New Report: Rent Control Would Cut Housing Supply, Lower Values & Tax Revenue in Boston, Across Massachusetts
A new analysis shows rent control proposals would drastically reduce the supply of apartments, property values and tax revenue in Boston and throughout Massachusetts if the Legislature rescinds the voter-approved ban on the policy.
The new NAA reports analyze the impact if a 3% annual cap on apartment rents is implemented in Boston or across the state, as proposed in current legislation. Among the key findings:
● New apartment supply will drop by more than 700 units per year;
● Apartment property values will drop by more than $260 million; and
● Property tax revenue to the City of Boston will drop by more than $2 million annually.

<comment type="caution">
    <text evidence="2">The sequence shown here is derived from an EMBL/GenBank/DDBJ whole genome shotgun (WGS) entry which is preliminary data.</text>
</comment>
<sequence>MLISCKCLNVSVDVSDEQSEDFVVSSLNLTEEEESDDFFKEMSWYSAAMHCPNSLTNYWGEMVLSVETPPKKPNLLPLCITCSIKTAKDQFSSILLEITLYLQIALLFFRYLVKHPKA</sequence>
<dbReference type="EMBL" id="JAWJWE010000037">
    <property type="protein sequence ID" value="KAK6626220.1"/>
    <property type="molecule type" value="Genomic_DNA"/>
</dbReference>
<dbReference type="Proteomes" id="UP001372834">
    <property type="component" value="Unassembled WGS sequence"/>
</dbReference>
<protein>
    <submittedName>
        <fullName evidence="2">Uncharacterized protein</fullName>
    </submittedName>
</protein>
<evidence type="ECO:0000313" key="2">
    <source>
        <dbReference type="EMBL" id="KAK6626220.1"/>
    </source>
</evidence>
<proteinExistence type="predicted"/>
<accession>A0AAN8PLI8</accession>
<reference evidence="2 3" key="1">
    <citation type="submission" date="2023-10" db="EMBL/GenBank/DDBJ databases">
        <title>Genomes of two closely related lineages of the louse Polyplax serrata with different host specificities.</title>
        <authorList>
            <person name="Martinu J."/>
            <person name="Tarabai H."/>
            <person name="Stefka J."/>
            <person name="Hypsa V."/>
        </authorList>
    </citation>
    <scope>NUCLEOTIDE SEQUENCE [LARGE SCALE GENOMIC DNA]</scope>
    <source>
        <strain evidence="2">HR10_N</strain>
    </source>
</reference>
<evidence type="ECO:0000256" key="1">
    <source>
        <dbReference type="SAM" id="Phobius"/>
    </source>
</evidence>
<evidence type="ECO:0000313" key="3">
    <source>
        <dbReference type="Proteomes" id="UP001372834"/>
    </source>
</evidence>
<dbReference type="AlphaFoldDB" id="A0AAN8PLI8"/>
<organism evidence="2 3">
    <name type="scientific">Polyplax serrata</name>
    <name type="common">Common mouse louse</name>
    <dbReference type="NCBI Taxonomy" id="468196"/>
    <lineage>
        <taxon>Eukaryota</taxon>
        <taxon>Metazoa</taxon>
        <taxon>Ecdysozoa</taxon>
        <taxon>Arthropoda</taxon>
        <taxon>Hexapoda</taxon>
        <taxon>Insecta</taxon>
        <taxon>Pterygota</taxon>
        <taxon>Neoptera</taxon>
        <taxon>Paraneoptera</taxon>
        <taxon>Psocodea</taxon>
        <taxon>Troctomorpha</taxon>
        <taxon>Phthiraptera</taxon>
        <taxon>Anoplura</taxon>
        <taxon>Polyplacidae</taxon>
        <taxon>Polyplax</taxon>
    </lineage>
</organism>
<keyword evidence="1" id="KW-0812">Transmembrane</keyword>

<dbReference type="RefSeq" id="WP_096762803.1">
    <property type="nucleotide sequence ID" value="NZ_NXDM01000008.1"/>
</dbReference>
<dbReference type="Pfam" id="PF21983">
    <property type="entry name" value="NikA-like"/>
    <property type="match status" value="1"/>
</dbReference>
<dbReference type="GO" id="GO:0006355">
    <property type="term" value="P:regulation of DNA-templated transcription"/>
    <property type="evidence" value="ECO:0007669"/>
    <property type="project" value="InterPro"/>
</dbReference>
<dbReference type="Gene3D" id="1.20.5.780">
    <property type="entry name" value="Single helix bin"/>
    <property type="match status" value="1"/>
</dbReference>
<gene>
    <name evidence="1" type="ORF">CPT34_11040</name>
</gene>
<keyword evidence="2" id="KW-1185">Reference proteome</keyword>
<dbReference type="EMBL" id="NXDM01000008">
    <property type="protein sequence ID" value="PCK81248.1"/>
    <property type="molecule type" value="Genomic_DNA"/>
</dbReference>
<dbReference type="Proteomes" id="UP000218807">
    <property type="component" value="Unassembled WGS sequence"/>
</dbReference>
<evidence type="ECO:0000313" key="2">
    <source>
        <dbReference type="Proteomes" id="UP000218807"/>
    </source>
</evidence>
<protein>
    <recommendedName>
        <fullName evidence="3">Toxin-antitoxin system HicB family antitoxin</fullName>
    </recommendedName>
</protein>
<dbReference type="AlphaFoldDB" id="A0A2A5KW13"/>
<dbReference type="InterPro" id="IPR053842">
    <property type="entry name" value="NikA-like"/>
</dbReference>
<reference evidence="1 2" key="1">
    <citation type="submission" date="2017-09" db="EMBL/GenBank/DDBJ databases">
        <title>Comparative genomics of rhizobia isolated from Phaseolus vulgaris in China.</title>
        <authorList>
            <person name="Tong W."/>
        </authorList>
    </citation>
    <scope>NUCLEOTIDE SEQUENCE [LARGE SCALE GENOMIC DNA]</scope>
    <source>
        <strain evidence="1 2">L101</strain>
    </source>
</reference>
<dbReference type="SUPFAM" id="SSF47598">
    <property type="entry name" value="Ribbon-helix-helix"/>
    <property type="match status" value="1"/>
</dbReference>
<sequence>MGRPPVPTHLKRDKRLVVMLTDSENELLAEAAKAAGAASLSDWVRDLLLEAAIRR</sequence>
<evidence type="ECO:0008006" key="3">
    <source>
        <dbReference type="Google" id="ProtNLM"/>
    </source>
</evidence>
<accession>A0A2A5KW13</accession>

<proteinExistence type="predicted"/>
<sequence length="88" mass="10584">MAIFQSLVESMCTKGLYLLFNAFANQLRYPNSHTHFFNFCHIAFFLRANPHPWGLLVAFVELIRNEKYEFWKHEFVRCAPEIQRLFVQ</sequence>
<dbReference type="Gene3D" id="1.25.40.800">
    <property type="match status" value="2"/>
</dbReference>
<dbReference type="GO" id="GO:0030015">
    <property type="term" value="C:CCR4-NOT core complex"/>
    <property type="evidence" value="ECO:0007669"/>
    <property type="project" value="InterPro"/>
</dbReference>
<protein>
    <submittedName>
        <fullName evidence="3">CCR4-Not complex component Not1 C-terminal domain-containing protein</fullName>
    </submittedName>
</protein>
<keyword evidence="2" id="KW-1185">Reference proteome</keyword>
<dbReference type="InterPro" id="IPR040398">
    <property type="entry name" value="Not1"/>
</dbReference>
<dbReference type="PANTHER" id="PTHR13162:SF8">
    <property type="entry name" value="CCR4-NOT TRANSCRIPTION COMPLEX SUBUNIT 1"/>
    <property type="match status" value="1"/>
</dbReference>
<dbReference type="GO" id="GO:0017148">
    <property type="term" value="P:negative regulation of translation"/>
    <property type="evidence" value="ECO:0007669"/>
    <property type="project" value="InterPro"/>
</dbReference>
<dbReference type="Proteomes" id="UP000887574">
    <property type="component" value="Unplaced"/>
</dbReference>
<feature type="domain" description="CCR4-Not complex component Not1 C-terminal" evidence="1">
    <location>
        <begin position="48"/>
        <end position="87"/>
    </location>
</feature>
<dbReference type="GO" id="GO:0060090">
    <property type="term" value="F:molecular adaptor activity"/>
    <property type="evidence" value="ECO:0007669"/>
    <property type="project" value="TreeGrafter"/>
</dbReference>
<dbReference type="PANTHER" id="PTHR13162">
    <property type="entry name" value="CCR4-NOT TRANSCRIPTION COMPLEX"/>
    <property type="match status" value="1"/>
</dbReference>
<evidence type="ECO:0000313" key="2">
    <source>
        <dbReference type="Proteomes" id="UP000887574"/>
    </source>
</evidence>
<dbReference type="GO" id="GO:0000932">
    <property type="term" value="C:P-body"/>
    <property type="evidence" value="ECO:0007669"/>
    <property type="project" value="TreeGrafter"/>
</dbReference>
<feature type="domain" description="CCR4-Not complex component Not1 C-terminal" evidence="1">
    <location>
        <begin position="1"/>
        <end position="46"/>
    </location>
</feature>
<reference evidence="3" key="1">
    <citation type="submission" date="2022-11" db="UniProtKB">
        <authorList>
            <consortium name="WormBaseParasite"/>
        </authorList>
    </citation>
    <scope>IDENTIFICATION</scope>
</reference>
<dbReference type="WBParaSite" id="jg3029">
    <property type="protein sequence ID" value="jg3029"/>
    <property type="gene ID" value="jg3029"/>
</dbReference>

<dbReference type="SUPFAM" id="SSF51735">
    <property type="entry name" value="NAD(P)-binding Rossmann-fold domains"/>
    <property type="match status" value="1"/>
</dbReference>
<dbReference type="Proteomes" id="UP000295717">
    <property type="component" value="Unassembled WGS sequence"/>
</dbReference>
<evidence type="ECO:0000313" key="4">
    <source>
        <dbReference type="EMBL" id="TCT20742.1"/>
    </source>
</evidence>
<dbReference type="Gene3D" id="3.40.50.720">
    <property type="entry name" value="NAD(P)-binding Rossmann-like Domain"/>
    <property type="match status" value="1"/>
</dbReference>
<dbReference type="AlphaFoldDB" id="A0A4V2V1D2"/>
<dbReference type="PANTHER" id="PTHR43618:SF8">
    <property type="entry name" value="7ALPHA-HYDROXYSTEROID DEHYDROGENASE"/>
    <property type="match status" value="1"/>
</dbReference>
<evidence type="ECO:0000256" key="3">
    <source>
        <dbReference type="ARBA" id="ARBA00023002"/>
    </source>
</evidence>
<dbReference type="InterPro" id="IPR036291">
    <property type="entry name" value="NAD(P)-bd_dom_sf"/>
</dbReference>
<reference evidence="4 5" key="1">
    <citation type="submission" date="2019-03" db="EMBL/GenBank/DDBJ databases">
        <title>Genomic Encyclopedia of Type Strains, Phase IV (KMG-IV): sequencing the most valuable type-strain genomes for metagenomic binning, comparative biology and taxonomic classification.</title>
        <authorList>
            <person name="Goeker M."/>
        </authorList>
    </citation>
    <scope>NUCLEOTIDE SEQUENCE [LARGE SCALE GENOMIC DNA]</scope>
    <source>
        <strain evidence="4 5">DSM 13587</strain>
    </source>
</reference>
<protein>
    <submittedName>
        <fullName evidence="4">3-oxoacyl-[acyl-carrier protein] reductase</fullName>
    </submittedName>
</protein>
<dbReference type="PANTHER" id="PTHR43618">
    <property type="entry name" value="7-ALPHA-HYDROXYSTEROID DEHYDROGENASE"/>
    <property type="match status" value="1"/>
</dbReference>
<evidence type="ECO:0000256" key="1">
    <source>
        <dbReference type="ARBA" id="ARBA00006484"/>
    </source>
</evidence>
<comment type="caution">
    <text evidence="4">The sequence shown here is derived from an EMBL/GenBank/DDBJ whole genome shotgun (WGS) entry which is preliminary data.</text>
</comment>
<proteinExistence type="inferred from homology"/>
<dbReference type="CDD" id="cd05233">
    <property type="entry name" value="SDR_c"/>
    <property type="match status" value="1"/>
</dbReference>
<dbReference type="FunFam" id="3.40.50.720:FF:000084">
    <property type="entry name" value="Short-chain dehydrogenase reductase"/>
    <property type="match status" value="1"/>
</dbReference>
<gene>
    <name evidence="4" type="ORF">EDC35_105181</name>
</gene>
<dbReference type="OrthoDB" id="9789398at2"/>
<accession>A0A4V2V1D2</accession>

Across Massachusetts, the negative outcomes increase exponentially:
● Impacts 40%, or more than 18,000 units of foregone new housing stock and existing units potentially lost due to infeasible repairs and upgrades of existing stock;
● Apartment property values drop by more than $820 million; and
● Property tax revenue to cities and towns will drop by more than $7 million annually.
The reports further notes that, in Boston, apartments and their residents contribute more than $54 billion to the regional economy annually, and support more than 228,000 jobs. Throughout the state, apartments and their residents contribute more than $60 billion to the Massachusetts economy each year, and support more than 268,000 jobs. But if a 3% annual cap on apartment rents is implemented, both the economic strength and massive workforce created by the apartment industry would come under serious threat.
IMPACTS OF RENT CONTROL: MASSACHUSETTS
IMPACTS OF RENT CONTROL: BOSTON